Rescue workers digging through the rubble in Nepal have discovered three survivors — including a man thought to be 101 — a week after a powerful earthquake leveled buildings in the South Asian country, killing more than 7,000.
NPR's Russell Lewis reports from Kathmandu: "The man was found alive in the rubble of his home northwest of the capital Kathmandu. He only had minor injuries and was taken to the hospital for observation. Rescuers found him on the same day that Nepali officials ruled out finding any more survivors from the 7.8 magnitude earthquake."
The Associated Press notes that it's not clear whether the rescue of the elderly man and two others, including one woman near Syauli village, occurred on Saturday or Sunday.
Russell says that aftershocks are continuing to rattle the Himalayan country, shaking buildings and fraying nerves.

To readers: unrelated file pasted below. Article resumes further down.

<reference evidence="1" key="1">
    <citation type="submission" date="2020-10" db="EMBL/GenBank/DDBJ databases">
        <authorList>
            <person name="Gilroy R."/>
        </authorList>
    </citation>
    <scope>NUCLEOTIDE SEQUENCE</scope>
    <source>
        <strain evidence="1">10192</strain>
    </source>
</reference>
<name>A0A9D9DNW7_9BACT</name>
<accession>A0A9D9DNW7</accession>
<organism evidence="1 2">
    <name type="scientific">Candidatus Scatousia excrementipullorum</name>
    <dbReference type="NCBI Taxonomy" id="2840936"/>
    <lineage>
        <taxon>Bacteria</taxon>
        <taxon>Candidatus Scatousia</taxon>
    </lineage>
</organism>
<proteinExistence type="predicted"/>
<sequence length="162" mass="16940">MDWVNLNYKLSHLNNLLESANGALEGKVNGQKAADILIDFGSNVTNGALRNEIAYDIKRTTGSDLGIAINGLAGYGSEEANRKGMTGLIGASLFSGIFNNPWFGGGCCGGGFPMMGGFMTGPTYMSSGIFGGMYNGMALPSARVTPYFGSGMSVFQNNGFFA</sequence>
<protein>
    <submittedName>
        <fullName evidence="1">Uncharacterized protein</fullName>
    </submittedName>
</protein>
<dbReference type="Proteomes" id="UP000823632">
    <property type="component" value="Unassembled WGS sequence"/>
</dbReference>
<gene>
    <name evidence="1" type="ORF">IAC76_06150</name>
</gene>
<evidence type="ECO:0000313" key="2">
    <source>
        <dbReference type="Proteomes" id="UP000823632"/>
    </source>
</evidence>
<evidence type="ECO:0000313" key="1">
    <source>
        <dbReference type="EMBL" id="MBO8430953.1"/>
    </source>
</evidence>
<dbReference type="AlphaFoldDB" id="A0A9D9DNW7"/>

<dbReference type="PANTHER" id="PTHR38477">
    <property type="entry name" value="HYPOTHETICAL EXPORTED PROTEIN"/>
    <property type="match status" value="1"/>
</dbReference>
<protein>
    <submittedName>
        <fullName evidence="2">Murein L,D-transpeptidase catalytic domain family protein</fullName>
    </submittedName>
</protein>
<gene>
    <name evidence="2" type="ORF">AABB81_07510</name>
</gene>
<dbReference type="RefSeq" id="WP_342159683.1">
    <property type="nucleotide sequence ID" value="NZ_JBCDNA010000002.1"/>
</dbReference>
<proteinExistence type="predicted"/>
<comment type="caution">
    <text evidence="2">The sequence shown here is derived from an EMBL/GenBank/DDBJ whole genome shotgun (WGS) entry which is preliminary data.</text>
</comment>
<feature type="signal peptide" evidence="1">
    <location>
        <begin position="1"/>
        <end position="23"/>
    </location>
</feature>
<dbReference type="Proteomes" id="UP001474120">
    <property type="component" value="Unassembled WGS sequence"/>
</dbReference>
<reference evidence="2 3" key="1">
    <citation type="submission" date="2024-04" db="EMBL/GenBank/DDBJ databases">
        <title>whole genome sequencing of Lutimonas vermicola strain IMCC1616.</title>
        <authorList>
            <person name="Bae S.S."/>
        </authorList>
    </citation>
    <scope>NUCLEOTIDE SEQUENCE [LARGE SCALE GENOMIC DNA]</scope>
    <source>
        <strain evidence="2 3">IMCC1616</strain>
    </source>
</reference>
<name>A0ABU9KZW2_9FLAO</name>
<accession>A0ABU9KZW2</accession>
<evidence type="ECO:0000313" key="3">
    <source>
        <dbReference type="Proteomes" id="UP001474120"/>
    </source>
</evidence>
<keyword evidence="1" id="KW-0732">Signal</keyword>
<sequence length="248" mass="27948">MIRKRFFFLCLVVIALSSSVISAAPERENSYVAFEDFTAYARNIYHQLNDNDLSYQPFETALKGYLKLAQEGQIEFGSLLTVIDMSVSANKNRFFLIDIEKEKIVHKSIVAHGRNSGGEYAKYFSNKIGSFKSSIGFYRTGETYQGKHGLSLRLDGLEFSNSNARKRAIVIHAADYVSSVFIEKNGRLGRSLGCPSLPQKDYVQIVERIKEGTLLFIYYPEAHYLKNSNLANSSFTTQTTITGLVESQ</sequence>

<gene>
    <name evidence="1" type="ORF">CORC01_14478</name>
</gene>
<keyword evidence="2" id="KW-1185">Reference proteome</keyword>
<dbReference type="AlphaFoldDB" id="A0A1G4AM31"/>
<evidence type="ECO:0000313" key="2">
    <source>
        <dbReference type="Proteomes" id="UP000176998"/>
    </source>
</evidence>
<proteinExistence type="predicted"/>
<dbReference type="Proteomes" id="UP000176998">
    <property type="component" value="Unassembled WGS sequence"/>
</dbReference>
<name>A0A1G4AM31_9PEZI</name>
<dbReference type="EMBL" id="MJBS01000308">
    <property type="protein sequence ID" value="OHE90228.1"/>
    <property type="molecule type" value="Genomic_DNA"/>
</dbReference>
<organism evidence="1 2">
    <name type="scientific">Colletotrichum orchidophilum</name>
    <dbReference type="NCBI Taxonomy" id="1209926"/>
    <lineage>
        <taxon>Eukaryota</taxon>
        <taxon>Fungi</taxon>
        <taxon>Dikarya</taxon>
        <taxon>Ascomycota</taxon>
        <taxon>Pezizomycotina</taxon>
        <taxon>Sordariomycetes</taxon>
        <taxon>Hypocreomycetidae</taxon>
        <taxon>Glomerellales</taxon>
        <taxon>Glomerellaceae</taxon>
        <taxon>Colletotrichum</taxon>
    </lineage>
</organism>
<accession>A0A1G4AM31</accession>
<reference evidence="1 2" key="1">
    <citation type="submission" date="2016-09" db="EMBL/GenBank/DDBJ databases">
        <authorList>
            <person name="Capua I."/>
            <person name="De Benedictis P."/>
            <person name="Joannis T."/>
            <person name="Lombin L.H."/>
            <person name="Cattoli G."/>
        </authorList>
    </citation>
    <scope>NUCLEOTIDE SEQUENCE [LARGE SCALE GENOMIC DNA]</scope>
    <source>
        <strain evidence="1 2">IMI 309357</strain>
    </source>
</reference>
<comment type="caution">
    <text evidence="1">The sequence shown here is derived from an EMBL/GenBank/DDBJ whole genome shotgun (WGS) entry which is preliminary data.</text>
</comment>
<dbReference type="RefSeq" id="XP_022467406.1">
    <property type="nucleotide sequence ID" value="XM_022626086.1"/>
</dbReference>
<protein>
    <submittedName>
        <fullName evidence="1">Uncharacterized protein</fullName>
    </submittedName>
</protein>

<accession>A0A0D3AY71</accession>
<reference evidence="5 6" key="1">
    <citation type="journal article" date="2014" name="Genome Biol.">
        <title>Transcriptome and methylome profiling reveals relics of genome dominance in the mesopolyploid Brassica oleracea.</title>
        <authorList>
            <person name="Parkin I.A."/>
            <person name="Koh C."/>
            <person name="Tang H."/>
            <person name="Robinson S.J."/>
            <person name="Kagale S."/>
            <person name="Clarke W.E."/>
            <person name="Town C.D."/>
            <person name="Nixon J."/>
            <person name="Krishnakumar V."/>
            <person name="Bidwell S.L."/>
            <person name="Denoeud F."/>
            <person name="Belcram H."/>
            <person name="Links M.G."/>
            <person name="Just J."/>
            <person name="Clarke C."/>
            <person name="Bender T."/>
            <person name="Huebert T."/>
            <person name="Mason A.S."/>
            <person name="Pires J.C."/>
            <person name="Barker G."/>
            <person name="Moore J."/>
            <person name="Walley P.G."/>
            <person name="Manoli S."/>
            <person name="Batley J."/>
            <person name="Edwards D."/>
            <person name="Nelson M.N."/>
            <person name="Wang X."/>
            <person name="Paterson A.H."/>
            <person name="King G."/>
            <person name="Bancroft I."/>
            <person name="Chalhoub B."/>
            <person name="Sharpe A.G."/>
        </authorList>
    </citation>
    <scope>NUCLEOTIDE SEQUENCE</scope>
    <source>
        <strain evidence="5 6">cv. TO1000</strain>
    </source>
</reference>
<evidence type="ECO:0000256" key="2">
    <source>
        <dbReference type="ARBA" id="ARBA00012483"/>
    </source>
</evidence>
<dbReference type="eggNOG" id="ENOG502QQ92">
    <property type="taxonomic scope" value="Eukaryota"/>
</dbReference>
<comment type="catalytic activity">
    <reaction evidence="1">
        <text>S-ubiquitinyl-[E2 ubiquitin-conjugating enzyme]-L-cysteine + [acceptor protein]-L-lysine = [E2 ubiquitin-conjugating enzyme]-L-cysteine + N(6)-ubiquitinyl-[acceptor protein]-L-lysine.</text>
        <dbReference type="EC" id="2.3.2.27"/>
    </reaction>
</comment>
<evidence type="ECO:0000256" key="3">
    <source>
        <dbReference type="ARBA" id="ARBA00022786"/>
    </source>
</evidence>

The U.S. military flew in a large transport plane with relief supplies and helicopters. Four Osprey tilt-rotor aircraft also arrived today, he says.
The Times of India reports that about 50 bodies, including those of foreigner trekkers, were found in an avalanche-hit area of the Himalayas. None of the bodies have been identified, the newspaper quotes Pravin Pokharel, deputy superintendent of police in the northern district of Rasuwa, as saying.
The AP adds that a damaged runway at Kathmandu's international airport will likely limit the amount of aid getting in. "The weight of all the big jets flying in has been too much but officials say the medium size jets the runway was designed for can still land," the news agency says.